How Real Estate Investors are Assessing Climate-Related Risk

Topaz Simply, Senior Consultant, ESG Services
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“By 2050, up to $106 billion worth of coastal property will likely be below sea level”[1], according to the National Oceanic and Atmospheric Administration’s (NOAA) Office for Coastal Management. Given that real estate is an illiquid, long-term investment, it is especially vulnerable to the impacts of climate-related events. Therefore, proactive real estate investors are monitoring the impacts of climate change on their current and target real estate investments to determine the potential impacts.  

Specifically, climate change exposes properties to two types of risk: physical and transition[2]. Physical risk includes water damage from floods, business disruption due to facility shut down, and costs to repair damage, among others. Whereas transition risk includes reduced economic activity in vulnerable regions, increasing compliance costs, increasing insurance costs, and a resulting reduction in property value, among others.

Though there are tools and resources to help real estate investors assess the exposure level to these risks, many still struggle incorporating the risk into their investment decisions, partially because it is difficult to quantify, and partially because historical climate and weather data cannot forecast future events.

Some investors are assessing a property’s exposure level to physical risk by identifying acute (event-driven, such as floods) and chronic (longer-term shifts in climate patterns, such as sustained higher temperatures) natural disaster events that could impact the property; while evaluating exposure level to transition risk by identifying potential policies and legal trends, new technologies, and market behaviors that could impact the property. After, investors analyze the magnitude of those potential impacts and evaluate the property’s current plans and strategies, if any, to mitigate those impacts.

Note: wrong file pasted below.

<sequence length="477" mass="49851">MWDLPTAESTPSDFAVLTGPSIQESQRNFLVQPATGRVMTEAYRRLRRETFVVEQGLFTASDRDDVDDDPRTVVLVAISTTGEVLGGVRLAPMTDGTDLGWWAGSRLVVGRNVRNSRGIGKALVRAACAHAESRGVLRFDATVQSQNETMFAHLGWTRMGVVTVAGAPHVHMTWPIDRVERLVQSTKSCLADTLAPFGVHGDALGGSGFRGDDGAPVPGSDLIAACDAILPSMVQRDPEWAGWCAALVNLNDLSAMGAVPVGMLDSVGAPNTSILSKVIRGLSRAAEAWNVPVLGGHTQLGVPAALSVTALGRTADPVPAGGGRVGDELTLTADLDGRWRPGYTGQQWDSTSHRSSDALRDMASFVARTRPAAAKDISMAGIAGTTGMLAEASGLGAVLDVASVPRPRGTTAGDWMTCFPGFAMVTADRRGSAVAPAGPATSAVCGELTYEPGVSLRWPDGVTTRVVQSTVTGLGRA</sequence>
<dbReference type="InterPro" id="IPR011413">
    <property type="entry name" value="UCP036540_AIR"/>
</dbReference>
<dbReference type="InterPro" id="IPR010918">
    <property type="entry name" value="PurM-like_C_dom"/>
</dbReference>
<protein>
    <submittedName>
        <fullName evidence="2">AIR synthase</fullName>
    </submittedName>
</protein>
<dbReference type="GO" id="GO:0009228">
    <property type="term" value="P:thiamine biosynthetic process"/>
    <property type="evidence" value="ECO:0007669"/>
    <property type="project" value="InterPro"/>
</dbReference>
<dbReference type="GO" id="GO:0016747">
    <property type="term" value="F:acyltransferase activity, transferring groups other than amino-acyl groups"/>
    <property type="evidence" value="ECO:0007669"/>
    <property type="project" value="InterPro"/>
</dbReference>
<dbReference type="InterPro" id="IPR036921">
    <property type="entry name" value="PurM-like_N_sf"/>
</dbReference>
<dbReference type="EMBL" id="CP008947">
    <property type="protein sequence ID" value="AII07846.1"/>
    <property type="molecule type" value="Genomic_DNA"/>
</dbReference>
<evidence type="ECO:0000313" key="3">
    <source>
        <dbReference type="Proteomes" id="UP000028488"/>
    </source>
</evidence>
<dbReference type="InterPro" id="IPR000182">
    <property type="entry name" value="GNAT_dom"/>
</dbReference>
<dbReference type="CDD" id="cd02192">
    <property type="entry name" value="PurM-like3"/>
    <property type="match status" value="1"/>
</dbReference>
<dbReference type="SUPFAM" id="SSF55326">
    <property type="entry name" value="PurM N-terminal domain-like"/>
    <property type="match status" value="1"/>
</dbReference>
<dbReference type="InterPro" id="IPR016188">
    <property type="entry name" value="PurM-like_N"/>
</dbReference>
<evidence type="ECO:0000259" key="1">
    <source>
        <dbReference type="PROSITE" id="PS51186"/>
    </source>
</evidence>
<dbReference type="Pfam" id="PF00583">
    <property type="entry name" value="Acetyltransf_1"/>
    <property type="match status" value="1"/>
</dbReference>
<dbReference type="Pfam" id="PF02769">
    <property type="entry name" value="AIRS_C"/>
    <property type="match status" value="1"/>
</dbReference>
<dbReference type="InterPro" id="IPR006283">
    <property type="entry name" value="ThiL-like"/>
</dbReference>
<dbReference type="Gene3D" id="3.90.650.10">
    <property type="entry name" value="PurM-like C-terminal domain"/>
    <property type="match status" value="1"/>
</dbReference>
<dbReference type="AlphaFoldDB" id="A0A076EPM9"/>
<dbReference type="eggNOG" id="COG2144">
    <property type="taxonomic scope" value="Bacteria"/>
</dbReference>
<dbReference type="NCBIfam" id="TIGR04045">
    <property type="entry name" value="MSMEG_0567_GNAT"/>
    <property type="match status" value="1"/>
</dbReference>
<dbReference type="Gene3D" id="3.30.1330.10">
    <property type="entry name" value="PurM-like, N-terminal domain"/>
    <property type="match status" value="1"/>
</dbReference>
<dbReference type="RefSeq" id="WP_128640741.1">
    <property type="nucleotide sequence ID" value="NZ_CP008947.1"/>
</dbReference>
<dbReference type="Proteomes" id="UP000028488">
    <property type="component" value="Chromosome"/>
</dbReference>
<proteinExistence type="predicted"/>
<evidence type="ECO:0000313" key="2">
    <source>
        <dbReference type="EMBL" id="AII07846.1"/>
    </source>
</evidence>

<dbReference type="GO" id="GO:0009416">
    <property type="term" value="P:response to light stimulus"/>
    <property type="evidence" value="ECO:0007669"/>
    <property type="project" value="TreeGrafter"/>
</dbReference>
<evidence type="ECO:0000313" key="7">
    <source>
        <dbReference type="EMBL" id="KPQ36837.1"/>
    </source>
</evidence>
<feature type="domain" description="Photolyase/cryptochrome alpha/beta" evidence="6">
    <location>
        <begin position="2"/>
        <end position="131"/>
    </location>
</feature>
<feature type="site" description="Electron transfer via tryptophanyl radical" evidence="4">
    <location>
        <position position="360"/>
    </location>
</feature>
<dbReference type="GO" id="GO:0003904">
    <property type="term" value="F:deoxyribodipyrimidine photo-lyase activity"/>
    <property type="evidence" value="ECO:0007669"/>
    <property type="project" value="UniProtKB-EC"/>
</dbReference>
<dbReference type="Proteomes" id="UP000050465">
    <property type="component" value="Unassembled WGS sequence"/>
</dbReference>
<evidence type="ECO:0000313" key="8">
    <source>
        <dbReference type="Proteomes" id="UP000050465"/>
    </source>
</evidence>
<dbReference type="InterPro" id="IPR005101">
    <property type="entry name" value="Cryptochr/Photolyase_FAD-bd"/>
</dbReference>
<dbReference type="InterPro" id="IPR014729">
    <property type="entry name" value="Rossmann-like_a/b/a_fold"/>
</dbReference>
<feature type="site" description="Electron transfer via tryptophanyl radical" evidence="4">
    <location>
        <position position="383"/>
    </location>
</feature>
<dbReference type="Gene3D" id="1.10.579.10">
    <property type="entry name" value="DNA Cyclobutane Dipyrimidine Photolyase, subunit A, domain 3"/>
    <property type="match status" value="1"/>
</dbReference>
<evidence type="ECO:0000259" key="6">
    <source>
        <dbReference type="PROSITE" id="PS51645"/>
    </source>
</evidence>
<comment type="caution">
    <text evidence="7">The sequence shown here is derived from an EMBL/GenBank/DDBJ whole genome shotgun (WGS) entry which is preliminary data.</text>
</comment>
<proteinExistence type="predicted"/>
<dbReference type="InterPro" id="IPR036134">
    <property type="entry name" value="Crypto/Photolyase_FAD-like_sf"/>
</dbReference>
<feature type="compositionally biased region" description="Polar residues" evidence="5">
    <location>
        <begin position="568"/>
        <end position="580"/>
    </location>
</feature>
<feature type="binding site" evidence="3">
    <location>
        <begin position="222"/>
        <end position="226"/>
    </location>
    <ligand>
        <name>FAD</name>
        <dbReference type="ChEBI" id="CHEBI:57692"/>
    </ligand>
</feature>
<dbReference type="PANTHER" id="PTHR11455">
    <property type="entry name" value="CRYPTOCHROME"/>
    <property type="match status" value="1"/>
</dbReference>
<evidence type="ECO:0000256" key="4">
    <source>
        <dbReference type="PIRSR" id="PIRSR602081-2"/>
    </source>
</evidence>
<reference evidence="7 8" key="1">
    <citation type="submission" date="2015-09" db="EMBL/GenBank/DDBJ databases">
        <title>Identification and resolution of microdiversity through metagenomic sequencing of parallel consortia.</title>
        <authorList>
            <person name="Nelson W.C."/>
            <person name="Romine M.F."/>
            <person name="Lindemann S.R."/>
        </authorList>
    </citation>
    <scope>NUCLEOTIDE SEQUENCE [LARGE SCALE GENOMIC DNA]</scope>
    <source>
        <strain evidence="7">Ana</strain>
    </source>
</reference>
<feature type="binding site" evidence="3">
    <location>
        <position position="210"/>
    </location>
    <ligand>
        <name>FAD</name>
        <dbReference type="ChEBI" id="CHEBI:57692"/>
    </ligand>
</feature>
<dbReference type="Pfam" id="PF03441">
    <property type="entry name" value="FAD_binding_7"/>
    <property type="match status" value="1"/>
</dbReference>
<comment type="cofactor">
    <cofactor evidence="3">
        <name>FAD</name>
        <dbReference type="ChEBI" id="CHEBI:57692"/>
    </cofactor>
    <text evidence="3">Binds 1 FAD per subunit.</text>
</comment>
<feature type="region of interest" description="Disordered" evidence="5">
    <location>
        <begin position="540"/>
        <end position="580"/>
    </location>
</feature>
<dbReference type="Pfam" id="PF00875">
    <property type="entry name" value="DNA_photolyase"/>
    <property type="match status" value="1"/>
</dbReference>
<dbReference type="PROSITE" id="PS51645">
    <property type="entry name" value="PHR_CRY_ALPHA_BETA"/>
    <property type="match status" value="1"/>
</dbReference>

After assessing the risk level, investors have four primary options[3]:

  • Avoid investing in high-risk areas
  • Transfer the risk to insurance companies and tenants
  • Control the impacts by engaging with policymakers or upgrade the property’s resilience to climate impacts
  • Sell the property

As we learn more about the impacts of climate-related events, real estate investors may need to view climate-related risk analysis as an imperfect part of the new ways in which property values are evaluated.

[1] https://coast.noaa.gov/states/fast-facts/climate-change.html

[2] https://www.fsb-tcfd.org/wp-content/uploads/2017/06/FINAL-TCFD-Technical-Supplement-062917.pdf

[3] https://www.msci.com/documents/10199/69c3148c-19a7-9b10-f6f0-a08b4e131860?utm_source=Real+Estate&utm_medium=website&utm_campaign=real+estate+climate+risk+2019

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